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Hey Mykki: Mykki Blanco

The gender-queer rapper quit music last year at the height of his buzz. But now he's back to lay himself bare on his debut album

  • Charlie Case
  • 20 October 2016

Thinking his entire world would cave in, Mykki Blanco was in such a “fucked-up headspace” last year he abandoned music altogether, deciding to pursue his interest in writing about places and cultures instead. Having been HIV-positive for the whole of his musical career since 2011, Mykki, real name Michael Quattlebaum, had reached boiling point with his burdening secret. “I only had examples of people in the nineties who came out and were publicly shunned. It was scary because I thought everything I enjoyed was going to go away. I thought I wasn’t going to be able to exist as an artist,” he tells us. Eventually he decided to open up, more for himself than anything else – and was surprised by the supportive response he received. Starting his Dogfood Music imprint on !K7 thereafter, the rapper eased himself back into music. “Everything kind of bounced back into being. I realised that this was something I love so much and I can’t fuck it up.” And now, the cross-dressing, gender-bending rapper has made a statement with a killer debut record.

Having burst onto the scene in 2012 with the hectic and club-heavy hit ‘Wavvy’, the North Carolina-raised rapper found himself heavily linked with the NY queer rap scene, along with the likes of Zebra Katz and Le1f, mixing punk, hip hop and club culture with fierce attitude, firebomb verses, drag antics and sheer electricity. Taking his cues from club culture and punk music equally, Mykki embodies a voice that music all too often is missing. “Clubs speak to queer culture,” says Mykki. “If you’re a gay person coming to a big city, whether that’s London or Paris, it’s like a second family in a way, and can be such a nucleus for where you go and what you do.” In the stories he raps, like on lead single ‘The Plug Won’t’ where he tries and fails to find love in the club, and in his music’s electronic production, such as the funky house rhythms of ‘My Nene’, the club is a place we keep returning to.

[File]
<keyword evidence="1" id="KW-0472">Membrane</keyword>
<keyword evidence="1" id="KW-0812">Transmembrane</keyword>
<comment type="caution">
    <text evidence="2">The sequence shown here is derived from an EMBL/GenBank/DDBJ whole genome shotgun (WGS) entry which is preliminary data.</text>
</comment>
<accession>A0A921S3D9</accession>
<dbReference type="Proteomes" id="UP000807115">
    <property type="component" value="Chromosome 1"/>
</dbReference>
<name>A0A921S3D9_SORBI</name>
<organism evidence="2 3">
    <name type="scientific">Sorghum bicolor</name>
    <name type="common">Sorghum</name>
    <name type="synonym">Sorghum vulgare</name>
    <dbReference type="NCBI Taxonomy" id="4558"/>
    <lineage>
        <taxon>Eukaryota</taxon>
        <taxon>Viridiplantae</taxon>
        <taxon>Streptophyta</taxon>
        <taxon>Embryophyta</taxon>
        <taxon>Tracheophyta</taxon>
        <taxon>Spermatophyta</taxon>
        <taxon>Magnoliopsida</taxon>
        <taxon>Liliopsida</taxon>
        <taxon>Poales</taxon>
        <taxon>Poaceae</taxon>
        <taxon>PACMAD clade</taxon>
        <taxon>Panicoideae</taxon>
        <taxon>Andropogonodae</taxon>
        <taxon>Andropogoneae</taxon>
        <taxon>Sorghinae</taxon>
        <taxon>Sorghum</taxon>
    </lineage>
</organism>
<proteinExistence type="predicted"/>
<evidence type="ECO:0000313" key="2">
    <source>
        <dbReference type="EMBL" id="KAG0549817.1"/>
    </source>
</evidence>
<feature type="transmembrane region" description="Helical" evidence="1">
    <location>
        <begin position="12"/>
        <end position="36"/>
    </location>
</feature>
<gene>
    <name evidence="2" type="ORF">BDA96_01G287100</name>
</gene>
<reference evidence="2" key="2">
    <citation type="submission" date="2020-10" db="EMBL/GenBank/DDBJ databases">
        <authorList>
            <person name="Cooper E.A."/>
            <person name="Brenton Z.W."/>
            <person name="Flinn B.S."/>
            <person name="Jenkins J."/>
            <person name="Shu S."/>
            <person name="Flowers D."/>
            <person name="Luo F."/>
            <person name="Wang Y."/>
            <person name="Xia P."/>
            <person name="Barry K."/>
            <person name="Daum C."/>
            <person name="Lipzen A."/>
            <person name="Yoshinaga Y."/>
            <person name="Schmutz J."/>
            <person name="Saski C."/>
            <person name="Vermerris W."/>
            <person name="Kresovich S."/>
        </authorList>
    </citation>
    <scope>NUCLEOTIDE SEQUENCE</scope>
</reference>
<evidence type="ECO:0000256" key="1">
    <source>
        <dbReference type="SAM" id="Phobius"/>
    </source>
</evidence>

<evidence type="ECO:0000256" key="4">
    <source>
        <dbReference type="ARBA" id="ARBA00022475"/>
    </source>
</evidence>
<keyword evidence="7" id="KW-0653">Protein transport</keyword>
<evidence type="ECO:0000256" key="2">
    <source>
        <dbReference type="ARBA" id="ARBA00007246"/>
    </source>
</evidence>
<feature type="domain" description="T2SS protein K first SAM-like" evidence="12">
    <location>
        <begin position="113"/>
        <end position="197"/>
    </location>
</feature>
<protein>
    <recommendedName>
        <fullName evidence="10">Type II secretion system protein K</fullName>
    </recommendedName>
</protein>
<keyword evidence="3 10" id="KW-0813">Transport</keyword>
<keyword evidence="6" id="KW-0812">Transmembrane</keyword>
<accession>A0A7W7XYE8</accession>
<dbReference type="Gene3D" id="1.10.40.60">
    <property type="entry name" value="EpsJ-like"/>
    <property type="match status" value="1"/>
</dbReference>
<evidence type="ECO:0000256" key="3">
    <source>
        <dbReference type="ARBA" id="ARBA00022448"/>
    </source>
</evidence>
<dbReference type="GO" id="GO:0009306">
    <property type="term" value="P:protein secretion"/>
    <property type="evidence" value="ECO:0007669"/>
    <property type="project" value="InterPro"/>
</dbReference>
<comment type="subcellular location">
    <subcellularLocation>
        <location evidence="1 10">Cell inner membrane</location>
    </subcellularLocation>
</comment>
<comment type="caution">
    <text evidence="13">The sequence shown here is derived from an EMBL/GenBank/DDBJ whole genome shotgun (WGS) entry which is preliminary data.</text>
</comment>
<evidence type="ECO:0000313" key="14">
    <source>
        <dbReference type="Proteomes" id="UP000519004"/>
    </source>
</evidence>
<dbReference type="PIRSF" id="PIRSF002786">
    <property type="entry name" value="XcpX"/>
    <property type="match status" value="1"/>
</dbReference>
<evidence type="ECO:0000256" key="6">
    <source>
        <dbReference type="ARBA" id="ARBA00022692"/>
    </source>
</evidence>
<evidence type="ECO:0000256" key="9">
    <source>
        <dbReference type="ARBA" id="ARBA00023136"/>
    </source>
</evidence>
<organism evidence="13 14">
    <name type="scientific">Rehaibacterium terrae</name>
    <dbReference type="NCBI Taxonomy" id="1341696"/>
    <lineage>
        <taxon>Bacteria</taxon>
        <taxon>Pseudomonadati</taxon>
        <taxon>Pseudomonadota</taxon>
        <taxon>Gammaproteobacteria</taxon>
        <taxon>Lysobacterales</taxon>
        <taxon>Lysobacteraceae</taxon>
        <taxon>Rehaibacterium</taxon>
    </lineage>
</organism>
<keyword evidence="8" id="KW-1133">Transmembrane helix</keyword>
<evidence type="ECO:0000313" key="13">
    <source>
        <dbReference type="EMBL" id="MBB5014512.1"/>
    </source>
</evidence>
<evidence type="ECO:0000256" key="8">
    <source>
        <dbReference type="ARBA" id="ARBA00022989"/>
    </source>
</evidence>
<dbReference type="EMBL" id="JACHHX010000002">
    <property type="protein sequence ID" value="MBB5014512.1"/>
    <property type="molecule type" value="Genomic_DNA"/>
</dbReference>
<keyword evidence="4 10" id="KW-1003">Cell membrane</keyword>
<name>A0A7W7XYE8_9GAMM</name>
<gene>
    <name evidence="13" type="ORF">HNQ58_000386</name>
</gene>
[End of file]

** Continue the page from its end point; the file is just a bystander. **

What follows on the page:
But it’s the punky attitude that flows through his performance that makes Mykki such an interesting artist to watch – especially now as he embarks on his world tour, thrashing his limbs and vocals across the stage and microphone. “I try to put on quite a visceral performance. I leg-stomp everywhere, I climb on shit, I jump on shit, and I run on shit. I don’t hide. Sometimes I even black out when I’m on stage.”

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